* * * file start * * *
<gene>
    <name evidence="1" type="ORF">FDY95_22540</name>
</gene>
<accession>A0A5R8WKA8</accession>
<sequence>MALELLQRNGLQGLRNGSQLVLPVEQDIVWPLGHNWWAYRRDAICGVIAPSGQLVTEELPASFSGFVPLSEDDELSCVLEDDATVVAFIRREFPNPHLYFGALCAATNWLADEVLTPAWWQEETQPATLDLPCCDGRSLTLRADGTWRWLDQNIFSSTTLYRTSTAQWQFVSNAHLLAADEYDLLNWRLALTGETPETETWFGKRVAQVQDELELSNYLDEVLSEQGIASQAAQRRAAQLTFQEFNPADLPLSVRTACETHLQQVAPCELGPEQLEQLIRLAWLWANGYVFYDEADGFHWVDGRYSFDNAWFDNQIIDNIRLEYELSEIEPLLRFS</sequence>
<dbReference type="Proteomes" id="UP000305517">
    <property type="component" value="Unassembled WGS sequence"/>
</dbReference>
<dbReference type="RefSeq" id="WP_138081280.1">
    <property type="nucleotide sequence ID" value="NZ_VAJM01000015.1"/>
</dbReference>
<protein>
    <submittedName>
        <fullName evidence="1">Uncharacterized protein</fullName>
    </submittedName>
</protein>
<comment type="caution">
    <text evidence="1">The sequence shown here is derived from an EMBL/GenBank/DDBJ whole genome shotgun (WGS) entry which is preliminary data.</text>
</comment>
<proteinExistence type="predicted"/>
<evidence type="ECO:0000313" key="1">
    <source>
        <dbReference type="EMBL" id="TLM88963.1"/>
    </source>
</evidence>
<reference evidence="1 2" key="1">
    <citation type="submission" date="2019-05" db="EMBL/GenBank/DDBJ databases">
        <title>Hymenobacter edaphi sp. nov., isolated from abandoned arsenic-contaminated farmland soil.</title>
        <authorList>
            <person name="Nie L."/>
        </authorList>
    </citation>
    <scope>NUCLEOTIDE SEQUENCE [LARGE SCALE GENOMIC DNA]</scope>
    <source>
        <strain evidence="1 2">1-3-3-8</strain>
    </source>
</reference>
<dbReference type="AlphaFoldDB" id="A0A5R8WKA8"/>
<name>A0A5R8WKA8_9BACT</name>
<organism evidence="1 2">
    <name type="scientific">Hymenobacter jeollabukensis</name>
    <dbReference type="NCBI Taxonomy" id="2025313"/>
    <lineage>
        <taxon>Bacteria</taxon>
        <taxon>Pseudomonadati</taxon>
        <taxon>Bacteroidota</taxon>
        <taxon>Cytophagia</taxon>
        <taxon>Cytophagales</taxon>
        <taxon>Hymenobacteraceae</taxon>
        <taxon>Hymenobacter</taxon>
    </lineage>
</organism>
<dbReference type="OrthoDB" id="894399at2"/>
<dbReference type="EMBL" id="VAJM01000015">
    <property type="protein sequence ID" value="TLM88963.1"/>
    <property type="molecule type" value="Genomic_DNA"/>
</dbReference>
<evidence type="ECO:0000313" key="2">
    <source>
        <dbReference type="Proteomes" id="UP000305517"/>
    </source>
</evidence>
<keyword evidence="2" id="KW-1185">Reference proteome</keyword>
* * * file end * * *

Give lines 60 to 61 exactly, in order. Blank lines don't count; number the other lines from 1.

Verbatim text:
        <dbReference type="Proteomes" id="UP000305517"/>
    </source>